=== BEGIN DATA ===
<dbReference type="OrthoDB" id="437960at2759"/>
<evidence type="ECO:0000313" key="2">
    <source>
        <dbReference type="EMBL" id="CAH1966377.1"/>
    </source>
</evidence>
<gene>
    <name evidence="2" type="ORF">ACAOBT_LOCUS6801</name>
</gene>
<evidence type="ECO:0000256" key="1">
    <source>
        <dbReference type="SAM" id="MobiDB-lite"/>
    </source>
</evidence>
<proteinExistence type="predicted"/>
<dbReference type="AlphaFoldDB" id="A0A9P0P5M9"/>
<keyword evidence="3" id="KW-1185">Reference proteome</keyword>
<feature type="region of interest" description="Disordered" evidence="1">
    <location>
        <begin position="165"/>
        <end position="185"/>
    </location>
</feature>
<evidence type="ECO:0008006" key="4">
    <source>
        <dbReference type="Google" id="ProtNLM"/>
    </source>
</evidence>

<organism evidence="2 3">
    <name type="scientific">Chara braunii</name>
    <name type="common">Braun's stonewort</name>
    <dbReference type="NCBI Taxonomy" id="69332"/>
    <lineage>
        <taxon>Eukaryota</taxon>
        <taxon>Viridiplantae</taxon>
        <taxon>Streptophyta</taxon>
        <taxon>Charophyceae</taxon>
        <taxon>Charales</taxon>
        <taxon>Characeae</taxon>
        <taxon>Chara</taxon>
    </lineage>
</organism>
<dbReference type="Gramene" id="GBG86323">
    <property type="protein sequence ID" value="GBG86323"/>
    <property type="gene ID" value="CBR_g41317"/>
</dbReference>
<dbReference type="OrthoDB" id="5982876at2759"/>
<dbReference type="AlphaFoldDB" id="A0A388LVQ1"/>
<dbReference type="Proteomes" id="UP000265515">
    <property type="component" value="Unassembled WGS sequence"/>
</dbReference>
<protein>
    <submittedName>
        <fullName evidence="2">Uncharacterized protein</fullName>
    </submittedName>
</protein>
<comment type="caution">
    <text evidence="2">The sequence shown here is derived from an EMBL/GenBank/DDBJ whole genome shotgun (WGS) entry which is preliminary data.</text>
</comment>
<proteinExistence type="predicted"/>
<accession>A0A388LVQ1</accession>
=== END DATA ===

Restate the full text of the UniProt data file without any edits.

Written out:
<dbReference type="OrthoDB" id="437960at2759"/>
<evidence type="ECO:0000313" key="2">
    <source>
        <dbReference type="EMBL" id="CAH1966377.1"/>
    </source>
</evidence>
<gene>
    <name evidence="2" type="ORF">ACAOBT_LOCUS6801</name>
</gene>
<evidence type="ECO:0000256" key="1">
    <source>
        <dbReference type="SAM" id="MobiDB-lite"/>
    </source>
</evidence>
<proteinExistence type="predicted"/>
<dbReference type="AlphaFoldDB" id="A0A9P0P5M9"/>
<keyword evidence="3" id="KW-1185">Reference proteome</keyword>
<feature type="region of interest" description="Disordered" evidence="1">
    <location>
        <begin position="165"/>
        <end position="185"/>
    </location>
</feature>
<evidence type="ECO:0008006" key="4">
    <source>
        <dbReference type="Google" id="ProtNLM"/>
    </source>
</evidence>

<organism evidence="2 3">
    <name type="scientific">Chara braunii</name>
    <name type="common">Braun's stonewort</name>
    <dbReference type="NCBI Taxonomy" id="69332"/>
    <lineage>
        <taxon>Eukaryota</taxon>
        <taxon>Viridiplantae</taxon>
        <taxon>Streptophyta</taxon>
        <taxon>Charophyceae</taxon>
        <taxon>Charales</taxon>
        <taxon>Characeae</taxon>
        <taxon>Chara</taxon>
    </lineage>
</organism>
<dbReference type="Gramene" id="GBG86323">
    <property type="protein sequence ID" value="GBG86323"/>
    <property type="gene ID" value="CBR_g41317"/>
</dbReference>
<dbReference type="OrthoDB" id="5982876at2759"/>
<dbReference type="AlphaFoldDB" id="A0A388LVQ1"/>
<dbReference type="Proteomes" id="UP000265515">
    <property type="component" value="Unassembled WGS sequence"/>
</dbReference>
<protein>
    <submittedName>
        <fullName evidence="2">Uncharacterized protein</fullName>
    </submittedName>
</protein>
<comment type="caution">
    <text evidence="2">The sequence shown here is derived from an EMBL/GenBank/DDBJ whole genome shotgun (WGS) entry which is preliminary data.</text>
</comment>
<proteinExistence type="predicted"/>
<accession>A0A388LVQ1</accession>